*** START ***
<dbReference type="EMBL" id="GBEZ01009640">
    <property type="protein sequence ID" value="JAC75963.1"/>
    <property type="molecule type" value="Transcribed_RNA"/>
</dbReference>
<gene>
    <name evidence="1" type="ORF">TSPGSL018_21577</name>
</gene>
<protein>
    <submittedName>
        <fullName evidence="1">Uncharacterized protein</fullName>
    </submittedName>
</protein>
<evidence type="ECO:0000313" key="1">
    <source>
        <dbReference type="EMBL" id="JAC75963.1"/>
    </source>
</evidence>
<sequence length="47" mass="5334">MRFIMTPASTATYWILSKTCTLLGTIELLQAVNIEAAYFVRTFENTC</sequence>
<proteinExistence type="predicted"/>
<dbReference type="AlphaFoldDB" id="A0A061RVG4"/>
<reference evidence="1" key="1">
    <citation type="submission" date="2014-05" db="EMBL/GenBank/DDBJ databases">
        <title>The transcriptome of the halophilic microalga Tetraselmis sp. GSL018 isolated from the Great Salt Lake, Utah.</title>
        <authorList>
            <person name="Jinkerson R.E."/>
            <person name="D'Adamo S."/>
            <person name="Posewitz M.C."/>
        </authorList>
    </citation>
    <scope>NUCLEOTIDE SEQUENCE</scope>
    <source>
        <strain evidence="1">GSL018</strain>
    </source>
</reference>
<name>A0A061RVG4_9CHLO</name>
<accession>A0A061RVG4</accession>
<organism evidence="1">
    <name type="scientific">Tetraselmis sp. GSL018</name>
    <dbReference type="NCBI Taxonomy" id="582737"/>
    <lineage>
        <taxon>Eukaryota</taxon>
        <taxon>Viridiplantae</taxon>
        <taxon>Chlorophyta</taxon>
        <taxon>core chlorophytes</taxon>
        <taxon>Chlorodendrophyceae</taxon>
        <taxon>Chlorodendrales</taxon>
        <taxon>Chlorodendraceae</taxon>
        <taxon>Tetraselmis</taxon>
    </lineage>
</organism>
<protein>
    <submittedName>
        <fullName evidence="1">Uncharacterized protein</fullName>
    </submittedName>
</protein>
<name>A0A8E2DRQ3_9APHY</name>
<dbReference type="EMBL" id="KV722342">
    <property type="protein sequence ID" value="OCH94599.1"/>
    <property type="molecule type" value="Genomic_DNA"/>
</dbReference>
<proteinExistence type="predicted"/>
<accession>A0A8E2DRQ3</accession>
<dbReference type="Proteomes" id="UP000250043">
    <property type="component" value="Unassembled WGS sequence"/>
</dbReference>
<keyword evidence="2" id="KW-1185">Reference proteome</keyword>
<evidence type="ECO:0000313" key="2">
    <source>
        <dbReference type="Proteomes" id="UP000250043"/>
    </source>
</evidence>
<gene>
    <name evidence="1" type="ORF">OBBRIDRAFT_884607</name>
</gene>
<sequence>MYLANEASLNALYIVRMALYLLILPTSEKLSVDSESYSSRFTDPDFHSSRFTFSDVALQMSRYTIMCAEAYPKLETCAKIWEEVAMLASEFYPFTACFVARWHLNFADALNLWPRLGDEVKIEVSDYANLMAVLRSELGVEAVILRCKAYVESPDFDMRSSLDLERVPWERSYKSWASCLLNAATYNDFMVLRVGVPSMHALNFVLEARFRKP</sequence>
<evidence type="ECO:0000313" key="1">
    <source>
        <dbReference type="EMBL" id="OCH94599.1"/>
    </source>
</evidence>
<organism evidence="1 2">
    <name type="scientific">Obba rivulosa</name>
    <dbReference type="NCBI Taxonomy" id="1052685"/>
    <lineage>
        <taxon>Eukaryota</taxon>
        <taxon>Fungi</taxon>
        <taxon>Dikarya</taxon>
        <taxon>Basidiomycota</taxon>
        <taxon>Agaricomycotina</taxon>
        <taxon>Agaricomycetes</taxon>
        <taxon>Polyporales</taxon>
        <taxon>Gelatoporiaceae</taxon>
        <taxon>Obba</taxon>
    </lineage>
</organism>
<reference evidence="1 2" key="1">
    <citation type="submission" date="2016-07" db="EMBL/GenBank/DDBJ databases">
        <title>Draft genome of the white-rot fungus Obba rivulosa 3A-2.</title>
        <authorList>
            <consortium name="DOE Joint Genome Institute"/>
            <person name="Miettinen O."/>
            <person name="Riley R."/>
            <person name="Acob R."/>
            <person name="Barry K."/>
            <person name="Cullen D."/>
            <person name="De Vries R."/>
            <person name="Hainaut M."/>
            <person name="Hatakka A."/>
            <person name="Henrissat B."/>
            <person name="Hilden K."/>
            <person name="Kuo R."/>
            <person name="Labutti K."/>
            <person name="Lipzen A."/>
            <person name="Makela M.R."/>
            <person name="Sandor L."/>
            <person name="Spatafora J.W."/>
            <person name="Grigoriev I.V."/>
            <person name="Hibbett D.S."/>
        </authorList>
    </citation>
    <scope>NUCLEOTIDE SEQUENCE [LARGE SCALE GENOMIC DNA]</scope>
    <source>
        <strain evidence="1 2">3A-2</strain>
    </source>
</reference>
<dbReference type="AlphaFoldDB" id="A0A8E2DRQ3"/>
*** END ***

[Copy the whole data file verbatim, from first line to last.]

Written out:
<dbReference type="EMBL" id="GBEZ01009640">
    <property type="protein sequence ID" value="JAC75963.1"/>
    <property type="molecule type" value="Transcribed_RNA"/>
</dbReference>
<gene>
    <name evidence="1" type="ORF">TSPGSL018_21577</name>
</gene>
<protein>
    <submittedName>
        <fullName evidence="1">Uncharacterized protein</fullName>
    </submittedName>
</protein>
<evidence type="ECO:0000313" key="1">
    <source>
        <dbReference type="EMBL" id="JAC75963.1"/>
    </source>
</evidence>
<sequence length="47" mass="5334">MRFIMTPASTATYWILSKTCTLLGTIELLQAVNIEAAYFVRTFENTC</sequence>
<proteinExistence type="predicted"/>
<dbReference type="AlphaFoldDB" id="A0A061RVG4"/>
<reference evidence="1" key="1">
    <citation type="submission" date="2014-05" db="EMBL/GenBank/DDBJ databases">
        <title>The transcriptome of the halophilic microalga Tetraselmis sp. GSL018 isolated from the Great Salt Lake, Utah.</title>
        <authorList>
            <person name="Jinkerson R.E."/>
            <person name="D'Adamo S."/>
            <person name="Posewitz M.C."/>
        </authorList>
    </citation>
    <scope>NUCLEOTIDE SEQUENCE</scope>
    <source>
        <strain evidence="1">GSL018</strain>
    </source>
</reference>
<name>A0A061RVG4_9CHLO</name>
<accession>A0A061RVG4</accession>
<organism evidence="1">
    <name type="scientific">Tetraselmis sp. GSL018</name>
    <dbReference type="NCBI Taxonomy" id="582737"/>
    <lineage>
        <taxon>Eukaryota</taxon>
        <taxon>Viridiplantae</taxon>
        <taxon>Chlorophyta</taxon>
        <taxon>core chlorophytes</taxon>
        <taxon>Chlorodendrophyceae</taxon>
        <taxon>Chlorodendrales</taxon>
        <taxon>Chlorodendraceae</taxon>
        <taxon>Tetraselmis</taxon>
    </lineage>
</organism>
<protein>
    <submittedName>
        <fullName evidence="1">Uncharacterized protein</fullName>
    </submittedName>
</protein>
<name>A0A8E2DRQ3_9APHY</name>
<dbReference type="EMBL" id="KV722342">
    <property type="protein sequence ID" value="OCH94599.1"/>
    <property type="molecule type" value="Genomic_DNA"/>
</dbReference>
<proteinExistence type="predicted"/>
<accession>A0A8E2DRQ3</accession>
<dbReference type="Proteomes" id="UP000250043">
    <property type="component" value="Unassembled WGS sequence"/>
</dbReference>
<keyword evidence="2" id="KW-1185">Reference proteome</keyword>
<evidence type="ECO:0000313" key="2">
    <source>
        <dbReference type="Proteomes" id="UP000250043"/>
    </source>
</evidence>
<gene>
    <name evidence="1" type="ORF">OBBRIDRAFT_884607</name>
</gene>
<sequence>MYLANEASLNALYIVRMALYLLILPTSEKLSVDSESYSSRFTDPDFHSSRFTFSDVALQMSRYTIMCAEAYPKLETCAKIWEEVAMLASEFYPFTACFVARWHLNFADALNLWPRLGDEVKIEVSDYANLMAVLRSELGVEAVILRCKAYVESPDFDMRSSLDLERVPWERSYKSWASCLLNAATYNDFMVLRVGVPSMHALNFVLEARFRKP</sequence>
<evidence type="ECO:0000313" key="1">
    <source>
        <dbReference type="EMBL" id="OCH94599.1"/>
    </source>
</evidence>
<organism evidence="1 2">
    <name type="scientific">Obba rivulosa</name>
    <dbReference type="NCBI Taxonomy" id="1052685"/>
    <lineage>
        <taxon>Eukaryota</taxon>
        <taxon>Fungi</taxon>
        <taxon>Dikarya</taxon>
        <taxon>Basidiomycota</taxon>
        <taxon>Agaricomycotina</taxon>
        <taxon>Agaricomycetes</taxon>
        <taxon>Polyporales</taxon>
        <taxon>Gelatoporiaceae</taxon>
        <taxon>Obba</taxon>
    </lineage>
</organism>
<reference evidence="1 2" key="1">
    <citation type="submission" date="2016-07" db="EMBL/GenBank/DDBJ databases">
        <title>Draft genome of the white-rot fungus Obba rivulosa 3A-2.</title>
        <authorList>
            <consortium name="DOE Joint Genome Institute"/>
            <person name="Miettinen O."/>
            <person name="Riley R."/>
            <person name="Acob R."/>
            <person name="Barry K."/>
            <person name="Cullen D."/>
            <person name="De Vries R."/>
            <person name="Hainaut M."/>
            <person name="Hatakka A."/>
            <person name="Henrissat B."/>
            <person name="Hilden K."/>
            <person name="Kuo R."/>
            <person name="Labutti K."/>
            <person name="Lipzen A."/>
            <person name="Makela M.R."/>
            <person name="Sandor L."/>
            <person name="Spatafora J.W."/>
            <person name="Grigoriev I.V."/>
            <person name="Hibbett D.S."/>
        </authorList>
    </citation>
    <scope>NUCLEOTIDE SEQUENCE [LARGE SCALE GENOMIC DNA]</scope>
    <source>
        <strain evidence="1 2">3A-2</strain>
    </source>
</reference>
<dbReference type="AlphaFoldDB" id="A0A8E2DRQ3"/>